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U.S. Wholesale Inventories Rise In Line With Estimates In July

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Wholesale inventories in the U.S. showed a modest rebound in the month of July, according to a report released by the Commerce Department on Wednesday.

The report said wholesale inventories rose by 0.2 percent in July after edging down by a revised 0.1 percent in June. The uptick in inventories matched economist estimates.

The rebound in wholesale inventories came as inventories of non-durable goods climbed by 0.8 percent in July after falling by 0.4 percent in June.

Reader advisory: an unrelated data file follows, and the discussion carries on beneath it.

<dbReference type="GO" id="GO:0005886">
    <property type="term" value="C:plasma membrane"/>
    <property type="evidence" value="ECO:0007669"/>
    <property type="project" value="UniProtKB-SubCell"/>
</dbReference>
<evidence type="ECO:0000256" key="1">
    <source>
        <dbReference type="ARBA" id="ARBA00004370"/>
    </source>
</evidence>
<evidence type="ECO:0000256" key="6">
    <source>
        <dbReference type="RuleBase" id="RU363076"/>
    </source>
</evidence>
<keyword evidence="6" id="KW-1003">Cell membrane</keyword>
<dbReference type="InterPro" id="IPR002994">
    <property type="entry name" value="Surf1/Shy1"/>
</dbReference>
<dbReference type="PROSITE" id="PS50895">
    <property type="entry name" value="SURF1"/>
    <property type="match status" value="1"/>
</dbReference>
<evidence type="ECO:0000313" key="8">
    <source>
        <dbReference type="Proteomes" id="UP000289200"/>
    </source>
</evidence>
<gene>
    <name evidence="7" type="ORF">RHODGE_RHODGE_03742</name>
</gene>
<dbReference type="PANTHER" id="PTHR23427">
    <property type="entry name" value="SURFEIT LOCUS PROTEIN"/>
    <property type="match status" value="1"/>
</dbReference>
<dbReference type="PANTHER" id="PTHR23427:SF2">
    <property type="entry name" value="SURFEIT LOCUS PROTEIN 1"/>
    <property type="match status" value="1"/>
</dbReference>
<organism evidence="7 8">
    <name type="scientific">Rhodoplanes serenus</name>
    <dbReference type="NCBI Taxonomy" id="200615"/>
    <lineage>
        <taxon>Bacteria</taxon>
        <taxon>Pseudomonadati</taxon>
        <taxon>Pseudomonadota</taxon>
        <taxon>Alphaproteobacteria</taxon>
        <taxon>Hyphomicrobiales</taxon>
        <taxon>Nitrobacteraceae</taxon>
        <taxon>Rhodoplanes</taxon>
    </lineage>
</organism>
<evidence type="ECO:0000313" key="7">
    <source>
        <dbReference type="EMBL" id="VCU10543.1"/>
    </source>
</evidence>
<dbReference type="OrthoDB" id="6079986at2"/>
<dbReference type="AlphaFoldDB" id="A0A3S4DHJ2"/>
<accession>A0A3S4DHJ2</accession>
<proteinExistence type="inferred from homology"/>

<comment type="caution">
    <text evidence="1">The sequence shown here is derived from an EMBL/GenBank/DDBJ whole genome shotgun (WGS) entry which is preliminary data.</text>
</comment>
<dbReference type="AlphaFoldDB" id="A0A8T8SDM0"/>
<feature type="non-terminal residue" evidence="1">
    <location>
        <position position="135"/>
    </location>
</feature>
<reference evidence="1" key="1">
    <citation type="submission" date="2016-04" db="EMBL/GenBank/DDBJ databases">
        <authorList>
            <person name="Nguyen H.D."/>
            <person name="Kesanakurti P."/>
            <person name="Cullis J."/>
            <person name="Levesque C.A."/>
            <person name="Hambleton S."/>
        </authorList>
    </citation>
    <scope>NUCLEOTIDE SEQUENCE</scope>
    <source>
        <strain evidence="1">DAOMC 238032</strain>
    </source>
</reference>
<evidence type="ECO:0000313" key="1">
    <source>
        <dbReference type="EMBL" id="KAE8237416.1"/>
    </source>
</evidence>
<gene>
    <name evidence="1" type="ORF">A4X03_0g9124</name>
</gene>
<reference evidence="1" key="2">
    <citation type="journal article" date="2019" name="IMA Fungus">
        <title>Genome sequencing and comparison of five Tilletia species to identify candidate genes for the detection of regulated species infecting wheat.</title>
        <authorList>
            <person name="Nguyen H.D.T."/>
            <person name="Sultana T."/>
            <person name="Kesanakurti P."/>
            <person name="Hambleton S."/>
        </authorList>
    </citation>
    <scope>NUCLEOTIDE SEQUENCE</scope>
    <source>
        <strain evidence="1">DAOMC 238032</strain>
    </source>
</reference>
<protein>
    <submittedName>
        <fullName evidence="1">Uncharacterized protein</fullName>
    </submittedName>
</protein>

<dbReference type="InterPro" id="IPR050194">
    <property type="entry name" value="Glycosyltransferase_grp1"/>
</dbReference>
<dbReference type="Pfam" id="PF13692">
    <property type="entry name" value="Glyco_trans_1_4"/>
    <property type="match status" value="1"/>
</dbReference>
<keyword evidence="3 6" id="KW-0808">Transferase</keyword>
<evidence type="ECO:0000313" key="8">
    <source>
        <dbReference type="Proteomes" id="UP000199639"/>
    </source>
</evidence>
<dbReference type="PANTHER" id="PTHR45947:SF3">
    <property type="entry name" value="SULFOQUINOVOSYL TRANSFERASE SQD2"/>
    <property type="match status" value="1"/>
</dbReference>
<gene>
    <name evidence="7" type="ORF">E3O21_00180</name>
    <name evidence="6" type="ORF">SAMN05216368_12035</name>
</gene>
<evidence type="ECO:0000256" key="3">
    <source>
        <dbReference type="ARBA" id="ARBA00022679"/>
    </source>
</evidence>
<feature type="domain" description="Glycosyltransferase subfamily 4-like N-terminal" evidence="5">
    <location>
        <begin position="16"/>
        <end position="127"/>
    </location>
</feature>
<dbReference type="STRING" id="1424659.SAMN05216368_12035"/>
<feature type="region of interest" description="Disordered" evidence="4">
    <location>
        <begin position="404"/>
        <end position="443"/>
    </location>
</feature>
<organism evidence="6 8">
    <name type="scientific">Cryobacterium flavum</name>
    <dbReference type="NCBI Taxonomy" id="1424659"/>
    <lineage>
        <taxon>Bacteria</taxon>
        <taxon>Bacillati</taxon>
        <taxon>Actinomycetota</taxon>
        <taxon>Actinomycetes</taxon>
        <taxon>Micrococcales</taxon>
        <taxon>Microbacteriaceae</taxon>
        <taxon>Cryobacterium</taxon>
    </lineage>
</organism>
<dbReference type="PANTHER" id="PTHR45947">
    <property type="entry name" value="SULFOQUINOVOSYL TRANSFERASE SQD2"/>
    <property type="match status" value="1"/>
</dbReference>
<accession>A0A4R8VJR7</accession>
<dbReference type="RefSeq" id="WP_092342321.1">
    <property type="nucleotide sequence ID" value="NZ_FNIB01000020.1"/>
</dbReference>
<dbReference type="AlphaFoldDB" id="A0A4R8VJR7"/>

Inventories of petroleum products showed a notable increase along with inventories of drugs, farm products, and groceries.

On the other hand, inventories of durable goods dipped by 0.2 percent in July after inching up by 0.1 percent in the previous month.

The report showed steep drops in inventories of metals and electrical equipment, which more than offset a jump in inventories of computer equipment.

The Commerce Department also said wholesale sales rose by 0.3 percent in July after dipping by 0.3 percent in June.

Sales of non-durable goods jumped by 1.2 percent amid a spike in sales of farm products, while sales of durable goods slid by 0.7 percent amid a sharp drop in sales of miscellaneous goods.

With inventories and sales both rising, the inventories/sales ratio for merchant wholesalers was unchanged from the previous month at 1.36.

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